Two recently available and highly readable reports can add to the summer-time ‘must reading’ for those carrying climate change issues to beach-side resorts or cool mountain retreats.
A number of climate scientists, several of them quite well known in the IPCC and international climate communities and comprising a working group assembled by the Vatican’s Pontifical Academy of Sciences, in May filed a report that some see as a potential harbinger of a greener Papacy.
Vatican Group: Live with Anthropocene Era We’ve Created
The group appealed to “all nations to develop and implement, without delay, effective and fair policies to reduce the causes and impacts of climate change on communities and ecosystems, including mountain glaciers and their watersheds, aware that we all live in the same home.”
“The believers among us ask God to grant us this wish,” they wrote, in seeking to “protect the habitat that sustains us.”
“Humanity has created the Anthropocene era and must live with it,” said the Vatican working group. “All nations must ensure that their actions are strong enough and prompt enough to address the increasing impacts and growing risk of climate change and to avoid catastrophic irreversible consequences.”
The group’s report is entitled Fate of Mountain Glaciers in the Anthropocene. It is not clear what action or endorsement, if any, the report might officially get from the Vatican or from Pope Benedict XVI.
Nobel Laureates Urge ‘Fundamental Transition’
A second, and no rosier, report was published in mid-May in Stockholm by a number of Nobel laureates meeting on global sustainability. In The Stockholm Memorandum: Tipping the Scales toward Sustainability, the scientists urge “fundamental transformation and innovation in all spheres and at all scales in order to stop and reverse global environmental change and move toward fair and lasting prosperity for present and future generations.”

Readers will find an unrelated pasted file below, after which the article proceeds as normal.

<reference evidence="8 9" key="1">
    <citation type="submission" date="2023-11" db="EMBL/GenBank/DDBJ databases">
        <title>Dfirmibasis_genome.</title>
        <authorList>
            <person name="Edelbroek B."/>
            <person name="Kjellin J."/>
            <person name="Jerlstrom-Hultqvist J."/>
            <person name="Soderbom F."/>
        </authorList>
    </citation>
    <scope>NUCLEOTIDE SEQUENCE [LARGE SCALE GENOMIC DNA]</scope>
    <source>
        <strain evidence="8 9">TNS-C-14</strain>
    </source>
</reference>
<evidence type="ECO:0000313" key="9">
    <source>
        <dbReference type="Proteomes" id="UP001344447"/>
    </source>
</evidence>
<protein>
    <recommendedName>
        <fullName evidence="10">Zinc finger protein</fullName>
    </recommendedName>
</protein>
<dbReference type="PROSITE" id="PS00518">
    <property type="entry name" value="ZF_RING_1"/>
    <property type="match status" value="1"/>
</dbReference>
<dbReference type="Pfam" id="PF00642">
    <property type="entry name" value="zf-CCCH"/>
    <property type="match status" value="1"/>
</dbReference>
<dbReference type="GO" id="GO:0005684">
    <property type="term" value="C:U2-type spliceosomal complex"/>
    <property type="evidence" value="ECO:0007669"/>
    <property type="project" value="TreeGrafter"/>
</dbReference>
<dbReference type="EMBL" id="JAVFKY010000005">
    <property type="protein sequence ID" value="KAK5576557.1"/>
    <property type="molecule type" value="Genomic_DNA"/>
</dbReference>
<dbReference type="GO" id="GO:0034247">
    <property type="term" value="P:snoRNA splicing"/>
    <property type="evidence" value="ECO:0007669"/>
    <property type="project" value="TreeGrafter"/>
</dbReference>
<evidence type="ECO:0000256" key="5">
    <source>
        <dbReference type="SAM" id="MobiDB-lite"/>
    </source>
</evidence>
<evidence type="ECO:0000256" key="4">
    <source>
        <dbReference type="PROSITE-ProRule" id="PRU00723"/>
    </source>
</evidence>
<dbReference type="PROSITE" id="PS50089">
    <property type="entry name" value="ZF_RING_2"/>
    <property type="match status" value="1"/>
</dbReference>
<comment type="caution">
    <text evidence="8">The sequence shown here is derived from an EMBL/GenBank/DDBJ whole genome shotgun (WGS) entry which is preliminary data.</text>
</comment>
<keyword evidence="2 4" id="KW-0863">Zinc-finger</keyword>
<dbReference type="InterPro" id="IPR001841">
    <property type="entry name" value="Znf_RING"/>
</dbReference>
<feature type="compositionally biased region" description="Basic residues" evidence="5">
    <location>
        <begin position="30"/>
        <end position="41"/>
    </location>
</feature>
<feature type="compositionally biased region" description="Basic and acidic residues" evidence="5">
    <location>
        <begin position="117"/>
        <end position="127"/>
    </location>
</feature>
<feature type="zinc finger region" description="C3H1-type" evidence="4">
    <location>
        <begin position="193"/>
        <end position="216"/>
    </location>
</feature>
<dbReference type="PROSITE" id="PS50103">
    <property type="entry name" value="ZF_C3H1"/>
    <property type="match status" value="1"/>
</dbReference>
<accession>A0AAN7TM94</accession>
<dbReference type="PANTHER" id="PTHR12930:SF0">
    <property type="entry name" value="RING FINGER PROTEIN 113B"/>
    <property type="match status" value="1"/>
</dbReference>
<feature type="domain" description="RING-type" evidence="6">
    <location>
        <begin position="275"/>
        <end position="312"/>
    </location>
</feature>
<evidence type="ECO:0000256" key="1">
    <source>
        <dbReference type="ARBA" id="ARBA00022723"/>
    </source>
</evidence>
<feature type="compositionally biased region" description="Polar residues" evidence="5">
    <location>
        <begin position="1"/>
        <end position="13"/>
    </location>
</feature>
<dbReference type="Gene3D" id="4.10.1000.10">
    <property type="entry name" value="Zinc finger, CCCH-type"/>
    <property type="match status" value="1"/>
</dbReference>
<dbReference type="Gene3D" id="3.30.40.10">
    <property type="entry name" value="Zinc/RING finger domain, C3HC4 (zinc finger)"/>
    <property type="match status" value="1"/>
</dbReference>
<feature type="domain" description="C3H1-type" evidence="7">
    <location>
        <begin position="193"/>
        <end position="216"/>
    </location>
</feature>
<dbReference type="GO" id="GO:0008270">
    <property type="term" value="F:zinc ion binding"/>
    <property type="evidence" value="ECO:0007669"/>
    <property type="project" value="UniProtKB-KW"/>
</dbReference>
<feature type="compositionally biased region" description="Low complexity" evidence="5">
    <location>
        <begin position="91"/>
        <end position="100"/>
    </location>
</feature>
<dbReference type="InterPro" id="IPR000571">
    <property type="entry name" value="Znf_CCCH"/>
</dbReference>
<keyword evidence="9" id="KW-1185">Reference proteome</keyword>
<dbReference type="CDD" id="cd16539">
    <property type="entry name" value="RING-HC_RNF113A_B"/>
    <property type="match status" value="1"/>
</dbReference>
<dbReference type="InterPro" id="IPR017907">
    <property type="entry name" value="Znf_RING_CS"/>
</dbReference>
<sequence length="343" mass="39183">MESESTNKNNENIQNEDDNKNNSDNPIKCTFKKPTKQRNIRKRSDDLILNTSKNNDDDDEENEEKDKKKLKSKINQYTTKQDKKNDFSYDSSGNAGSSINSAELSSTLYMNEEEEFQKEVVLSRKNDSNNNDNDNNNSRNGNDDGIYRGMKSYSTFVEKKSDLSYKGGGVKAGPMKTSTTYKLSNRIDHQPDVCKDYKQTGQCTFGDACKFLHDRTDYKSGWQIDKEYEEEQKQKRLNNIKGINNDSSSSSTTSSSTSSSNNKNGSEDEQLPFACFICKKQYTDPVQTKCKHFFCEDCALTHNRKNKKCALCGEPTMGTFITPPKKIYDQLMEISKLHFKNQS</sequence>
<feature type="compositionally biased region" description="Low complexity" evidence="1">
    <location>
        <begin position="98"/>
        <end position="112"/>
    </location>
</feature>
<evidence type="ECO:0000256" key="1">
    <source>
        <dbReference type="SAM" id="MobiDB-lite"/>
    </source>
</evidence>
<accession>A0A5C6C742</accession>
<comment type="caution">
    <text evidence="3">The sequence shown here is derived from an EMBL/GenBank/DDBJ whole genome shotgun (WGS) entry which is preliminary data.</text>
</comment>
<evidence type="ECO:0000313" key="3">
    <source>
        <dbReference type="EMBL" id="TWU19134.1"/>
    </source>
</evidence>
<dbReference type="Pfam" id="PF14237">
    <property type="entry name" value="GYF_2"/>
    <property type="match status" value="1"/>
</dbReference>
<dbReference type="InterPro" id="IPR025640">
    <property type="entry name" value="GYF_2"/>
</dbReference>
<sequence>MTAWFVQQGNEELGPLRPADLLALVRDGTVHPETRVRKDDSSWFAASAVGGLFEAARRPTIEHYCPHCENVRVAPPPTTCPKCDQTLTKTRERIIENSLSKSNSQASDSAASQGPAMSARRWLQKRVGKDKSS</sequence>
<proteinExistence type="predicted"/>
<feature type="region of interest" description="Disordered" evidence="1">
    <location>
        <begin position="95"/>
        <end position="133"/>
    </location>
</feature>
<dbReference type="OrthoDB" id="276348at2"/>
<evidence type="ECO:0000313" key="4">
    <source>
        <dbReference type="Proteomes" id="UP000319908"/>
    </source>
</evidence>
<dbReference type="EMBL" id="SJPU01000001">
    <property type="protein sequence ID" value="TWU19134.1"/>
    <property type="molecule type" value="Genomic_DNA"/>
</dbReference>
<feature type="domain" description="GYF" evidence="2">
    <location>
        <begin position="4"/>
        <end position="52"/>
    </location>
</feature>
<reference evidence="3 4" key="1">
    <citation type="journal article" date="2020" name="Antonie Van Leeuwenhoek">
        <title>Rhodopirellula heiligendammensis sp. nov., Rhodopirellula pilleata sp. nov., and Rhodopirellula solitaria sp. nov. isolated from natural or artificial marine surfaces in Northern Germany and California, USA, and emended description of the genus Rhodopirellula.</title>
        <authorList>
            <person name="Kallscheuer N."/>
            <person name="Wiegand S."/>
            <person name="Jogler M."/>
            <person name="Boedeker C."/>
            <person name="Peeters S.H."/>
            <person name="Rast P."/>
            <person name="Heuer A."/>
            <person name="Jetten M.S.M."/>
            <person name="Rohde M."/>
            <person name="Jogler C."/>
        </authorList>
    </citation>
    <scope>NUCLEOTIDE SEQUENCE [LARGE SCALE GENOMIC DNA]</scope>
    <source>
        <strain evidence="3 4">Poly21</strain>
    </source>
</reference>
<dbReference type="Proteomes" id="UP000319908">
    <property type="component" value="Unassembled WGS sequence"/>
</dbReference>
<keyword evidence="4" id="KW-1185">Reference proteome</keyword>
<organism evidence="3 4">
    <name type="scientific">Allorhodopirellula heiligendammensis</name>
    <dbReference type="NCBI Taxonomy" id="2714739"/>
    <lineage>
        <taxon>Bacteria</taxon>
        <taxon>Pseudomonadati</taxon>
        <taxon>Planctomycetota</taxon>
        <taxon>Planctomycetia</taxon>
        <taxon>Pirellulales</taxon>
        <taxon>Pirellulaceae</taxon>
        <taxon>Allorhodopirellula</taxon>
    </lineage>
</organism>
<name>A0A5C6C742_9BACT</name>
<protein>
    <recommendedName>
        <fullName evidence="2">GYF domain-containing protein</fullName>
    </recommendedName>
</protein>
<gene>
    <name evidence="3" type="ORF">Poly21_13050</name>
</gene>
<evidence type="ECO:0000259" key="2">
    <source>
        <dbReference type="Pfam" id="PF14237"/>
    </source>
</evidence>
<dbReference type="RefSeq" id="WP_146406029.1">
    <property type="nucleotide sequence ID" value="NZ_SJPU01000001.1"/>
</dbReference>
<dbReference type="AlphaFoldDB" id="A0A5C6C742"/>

That report recommends a “dual-track approach” of “emergency solutions” to stop and reverse negative environmental trends and inequalities and “long term structural solutions that gradually change values, institutions, and policy frameworks.” It says unequal distribution of economic development benefits is “at the root” of global poverty and needs “immediate attention,” and that environment and economic development “must go hand in hand.” It urges keeping atmospheric warming to no more than 3.6 degrees F (2 degrees C), with global CO2 emission peaking by no later than 2015 and with a “sufficiently high price” on carbon.
The Nobel laureates’ prescriptions also call for “a new contract between science and society,” with an earth systems and global sustainability effort comparable in scope to the space, defense, and health programs and with scaled-up educational initiatives designed to lead to increased scientific understanding “especially among the young.”
“We are the first generation facing the evidence of global change,” the group wrote in its report. “It therefore falls upon us to change our relationship with the planet, in order to tip the scales toward a sustainable world for future generations.”